Germany: Heavily-indebted Berlin spent 3% of its budget on migrants in 2023

Berlin has the second-highest debt levels in Germany and is running out of money for schools and roads

editor: REMIX NEWS
author: Denes Albert
Archive - Men from Iraq who leave Germany to go back to Iraq receive travel documents in front of a federal police office at the Tegel Airport in Berlin, Germany, Wednesday, Feb. 3, 2016. (AP Photo/Michael Sohn)

The German capital of Berlin spent almost 3 percent of its budget on migrants last year, totaling €1.1 billion, official figures show. Meanwhile, the government argues there is no money to renovate schools and sports halls or maintain transport infrastructure as debt levels spiral.

The data was made available from Social Democrat Cansel Kiziltepe’s Social and Integration Directorate after two parliamentary questions were asked by Senate politician Gunnar Lindemann of the Alternative for Germany (AfD).

The Berlin Senate spent 2.9 percent of total expenditure on migration alone. The Berlin state budget last year totaled €37.9 billion. However, Berlin faces soaring debt levels. At €63.2 billion, Berlin is the second most indebted federal state, after North Rhine-Westphalia.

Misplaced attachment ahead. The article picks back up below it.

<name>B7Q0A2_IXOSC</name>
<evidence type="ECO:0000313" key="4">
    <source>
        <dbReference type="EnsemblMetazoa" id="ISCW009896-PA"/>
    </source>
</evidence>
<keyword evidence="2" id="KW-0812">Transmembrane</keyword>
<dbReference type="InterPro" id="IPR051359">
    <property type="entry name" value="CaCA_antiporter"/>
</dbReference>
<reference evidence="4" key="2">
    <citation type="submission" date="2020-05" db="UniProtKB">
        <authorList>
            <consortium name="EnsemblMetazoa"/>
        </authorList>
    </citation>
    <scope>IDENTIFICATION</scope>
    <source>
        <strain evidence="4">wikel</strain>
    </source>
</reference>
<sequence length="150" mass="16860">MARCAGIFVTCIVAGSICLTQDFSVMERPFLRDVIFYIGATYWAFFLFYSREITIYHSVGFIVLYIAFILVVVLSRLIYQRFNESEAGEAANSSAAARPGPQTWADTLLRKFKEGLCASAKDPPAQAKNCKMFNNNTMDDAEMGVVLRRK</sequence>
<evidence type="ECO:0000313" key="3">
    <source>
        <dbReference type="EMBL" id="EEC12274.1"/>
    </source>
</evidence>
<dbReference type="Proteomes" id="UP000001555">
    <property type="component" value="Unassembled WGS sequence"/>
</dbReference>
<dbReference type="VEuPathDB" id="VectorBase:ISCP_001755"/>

As Remix News previously reported, Berlin is spending nearly half a billion a year on just 12 residences for migrants, which means a substantial amount of the overall budget for migrants in Berlin comes down to the issue of housing. However, many of the benefits paid out to migrants actually come from the federal government.

According to preliminary analyses, the state of Berlin will have to spend around €613 million in the 2023 budget year under the law on the care of asylum seekers, the Senate stated.

“This money does not belong to the Christian Democratic Union or the Social Democrats. It belongs to the people of Berlin, and the Senate must manage it for their benefit and in their trust,” said AfD’s Lindemann, who pointed out that there is no money for the renovation of schools and sports halls or for the maintenance of transport infrastructure.

Meanwhile, the number of asylum seekers continues to rise significantly. According to the Senate’s reply, Berlin admitted 19,687 asylum seekers last year under the fixed quota, which does not include those who fled from Ukraine.

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